|Results||The "maze bright"t rats improved their performance over generations of breeding, while the "maze dull" rats got worse.|
|Conclusion||Intelligence is a heritable characteristic in rats.|
|Evaluation|| The positives of this type of study are that rats have a rapid life cycle so many generations will be produced in a relatively short time and that the vast majority of DNA in rats and humans are the same.
However, the big weakness is that it doesn't relate well to humans, since maze solving does not equate to human intelligence and that breeding within a family (as the rats did) is known to very often cause genetic problems that can severely impair intelligence.
Both nature and nurture play an important role in human development, however, the environment may edge out genetics. So when it comes to nature versus nurture, nurture is slightly more important as a determining factor regarding intelligence.
The idea used to describe this is the Rubber Band Hypothesis. It says that the potential (length of the band) is decided by genetics. However, the environment stretches this band, so that someone with a low potential could be stretched beyond someone with a high, because of environmental differences. However if someone with a high and someone with a lower genetic potential had the same environment, that person with the higher genetic potential would be able to 'stretch' their intelligence to a higher level.
Questions and Answers
Is the study of Nature versus Nurture an interdisciplinary one? if yes what disciplines are involved?
How to justify the age long debate about Nature versus Nurture as an interdisciplinary study. I understand the debate on which has a higher influence. it does not show if its an interdisciplinary study. I have tried: Researching various discipline idea on the nature vs nurture debate. I think it was caused by: I believe it cuts across various disciplines but am just confused as to how to justify it
The debate on Nature vs. Nurture has been settled time ago; neither of them alone can provide a final answer. There are so many factors that affect human beings development and behavior that studying them requires many disciplines to be fully understood.
- 1These factors have a strong effect on defining our personalities. Imagine being born with an athletic composition; it will most likely push you practicing sports activities. Or being born with an IQ higher than average might make you want to take advantage of those skills by studying science! These would be Nature effects on your personality; however, Nurture can change these decisions.First, there are physical determinants on our DNA that will shape us since our birth such as height, skin tone, eyes color and overall health.
- 2So even if you were born with an athletic composition, if all your family members are doctors, it might be possible that you neglect your athlete skills to follow the family tradition instead. That is Nurture acting upon you.Then, everything and everyone that surrounds you while growing up have an impact on determining your likes and dislikes.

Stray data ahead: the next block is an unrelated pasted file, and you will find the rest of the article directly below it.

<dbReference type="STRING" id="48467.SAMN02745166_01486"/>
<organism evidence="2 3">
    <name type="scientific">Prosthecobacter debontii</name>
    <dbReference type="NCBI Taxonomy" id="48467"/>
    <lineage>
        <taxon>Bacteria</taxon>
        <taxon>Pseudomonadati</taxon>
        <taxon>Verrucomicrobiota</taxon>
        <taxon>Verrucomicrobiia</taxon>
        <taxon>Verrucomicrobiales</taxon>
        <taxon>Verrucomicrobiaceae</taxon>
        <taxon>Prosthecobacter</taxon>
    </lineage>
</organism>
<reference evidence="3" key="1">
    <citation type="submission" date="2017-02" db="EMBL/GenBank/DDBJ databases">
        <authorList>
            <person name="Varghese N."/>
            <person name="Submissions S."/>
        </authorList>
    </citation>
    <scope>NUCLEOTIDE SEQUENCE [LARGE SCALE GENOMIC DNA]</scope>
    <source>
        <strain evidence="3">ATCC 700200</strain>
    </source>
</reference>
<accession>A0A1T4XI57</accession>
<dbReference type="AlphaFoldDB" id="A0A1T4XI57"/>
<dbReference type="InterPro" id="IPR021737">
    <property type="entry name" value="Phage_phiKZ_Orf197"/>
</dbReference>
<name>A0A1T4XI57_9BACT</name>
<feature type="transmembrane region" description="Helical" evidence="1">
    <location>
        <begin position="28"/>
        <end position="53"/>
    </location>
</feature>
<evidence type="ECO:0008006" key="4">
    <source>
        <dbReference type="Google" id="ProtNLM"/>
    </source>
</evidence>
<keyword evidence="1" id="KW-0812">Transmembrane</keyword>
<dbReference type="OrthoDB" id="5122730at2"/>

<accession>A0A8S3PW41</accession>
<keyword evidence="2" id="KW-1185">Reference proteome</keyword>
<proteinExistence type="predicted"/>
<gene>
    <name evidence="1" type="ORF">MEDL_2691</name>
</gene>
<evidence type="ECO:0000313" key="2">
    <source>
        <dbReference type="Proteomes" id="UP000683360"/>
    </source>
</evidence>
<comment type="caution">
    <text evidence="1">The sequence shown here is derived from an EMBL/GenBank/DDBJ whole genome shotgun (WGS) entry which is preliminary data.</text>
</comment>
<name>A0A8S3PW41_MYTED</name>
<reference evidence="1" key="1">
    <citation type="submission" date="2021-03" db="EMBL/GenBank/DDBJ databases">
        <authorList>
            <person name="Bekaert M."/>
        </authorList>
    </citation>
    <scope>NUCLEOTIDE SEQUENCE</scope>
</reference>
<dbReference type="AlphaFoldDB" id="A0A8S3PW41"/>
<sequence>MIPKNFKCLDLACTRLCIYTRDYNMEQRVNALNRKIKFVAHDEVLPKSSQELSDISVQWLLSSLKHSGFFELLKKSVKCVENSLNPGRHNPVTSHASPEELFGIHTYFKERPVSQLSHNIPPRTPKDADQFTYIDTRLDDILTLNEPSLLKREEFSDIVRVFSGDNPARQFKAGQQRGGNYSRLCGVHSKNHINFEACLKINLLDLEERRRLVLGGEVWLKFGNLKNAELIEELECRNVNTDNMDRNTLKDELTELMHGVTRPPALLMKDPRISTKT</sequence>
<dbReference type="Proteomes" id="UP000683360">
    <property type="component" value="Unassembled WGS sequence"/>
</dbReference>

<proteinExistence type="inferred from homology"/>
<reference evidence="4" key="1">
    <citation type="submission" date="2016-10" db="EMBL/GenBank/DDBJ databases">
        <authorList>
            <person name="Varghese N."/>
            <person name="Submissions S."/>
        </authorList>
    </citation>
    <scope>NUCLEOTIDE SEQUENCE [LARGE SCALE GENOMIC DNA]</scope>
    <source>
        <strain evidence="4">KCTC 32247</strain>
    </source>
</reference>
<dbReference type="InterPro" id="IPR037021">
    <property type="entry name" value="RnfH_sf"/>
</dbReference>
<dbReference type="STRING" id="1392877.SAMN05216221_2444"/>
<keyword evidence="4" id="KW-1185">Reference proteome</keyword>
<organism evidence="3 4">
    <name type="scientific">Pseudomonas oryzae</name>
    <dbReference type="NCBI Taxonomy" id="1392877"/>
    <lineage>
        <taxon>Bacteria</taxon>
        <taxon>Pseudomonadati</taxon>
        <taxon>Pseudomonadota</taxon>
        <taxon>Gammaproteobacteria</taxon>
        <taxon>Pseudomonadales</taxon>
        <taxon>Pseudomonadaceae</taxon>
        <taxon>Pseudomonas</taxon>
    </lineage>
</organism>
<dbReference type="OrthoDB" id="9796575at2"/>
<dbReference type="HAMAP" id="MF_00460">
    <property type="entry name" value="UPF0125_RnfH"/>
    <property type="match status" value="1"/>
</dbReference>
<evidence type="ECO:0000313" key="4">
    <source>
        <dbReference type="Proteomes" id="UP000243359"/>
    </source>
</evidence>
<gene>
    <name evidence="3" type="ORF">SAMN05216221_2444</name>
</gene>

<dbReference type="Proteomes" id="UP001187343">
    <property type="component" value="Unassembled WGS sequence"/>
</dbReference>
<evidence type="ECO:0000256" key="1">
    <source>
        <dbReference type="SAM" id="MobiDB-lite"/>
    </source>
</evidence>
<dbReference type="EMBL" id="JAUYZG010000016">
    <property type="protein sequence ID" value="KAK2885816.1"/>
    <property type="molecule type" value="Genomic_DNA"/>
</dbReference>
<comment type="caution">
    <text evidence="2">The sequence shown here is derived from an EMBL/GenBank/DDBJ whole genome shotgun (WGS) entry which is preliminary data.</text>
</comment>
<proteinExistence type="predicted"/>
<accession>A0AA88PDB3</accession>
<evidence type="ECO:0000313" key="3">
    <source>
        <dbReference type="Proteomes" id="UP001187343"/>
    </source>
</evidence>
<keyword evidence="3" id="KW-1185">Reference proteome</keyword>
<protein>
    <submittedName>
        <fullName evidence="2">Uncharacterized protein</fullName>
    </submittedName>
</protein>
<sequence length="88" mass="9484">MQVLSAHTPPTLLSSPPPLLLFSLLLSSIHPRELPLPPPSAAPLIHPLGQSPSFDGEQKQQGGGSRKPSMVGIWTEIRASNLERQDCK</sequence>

It would be impossible to take only one perspective, in fact studying the connections between individuals biology and social influences that impact their personalities usually takes different approaches such as neurobiology, sociology, psychiatry, and psychology.
Yes! How does the "Big 5" relate to Nature versus Nurture?
I'm writing a paper on why I am who I am and I would like to implement this aspect, but I can find any research to support my theory that both nature and nurture play a role in personality.
You are right! They both have a very important role when molding an individual personality. "The big 5" personality traits, Openness, Conscientiousness, Extroversion, Agreeableness, and Neuroticism are all developed through time, with a direct relation to nature and nurture. In this essay by Christian Kandler they explain how genes and environment shape personalities, however, through time it might be the environment which has the most impact on the continuity personality change.
Referencing this Article
If you need to reference this article in your work, you can copy-paste the following depending on your required format:
APA (American Psychological Association)
Nature versus Nurture. (2018). In ScienceAid. Retrieved Apr 20, 2019, from https://scienceaid.net/psychology/approaches/naturenurture.html
MLA (Modern Language Association) "Nature versus Nurture." ScienceAid, scienceaid.net/psychology/approaches/naturenurture.html Accessed 20 Apr 2019.
Chicago / Turabian ScienceAid.net. "Nature versus Nurture." Accessed Apr 20, 2019. https://scienceaid.net/psychology/approaches/naturenurture.html.
Categories : Approaches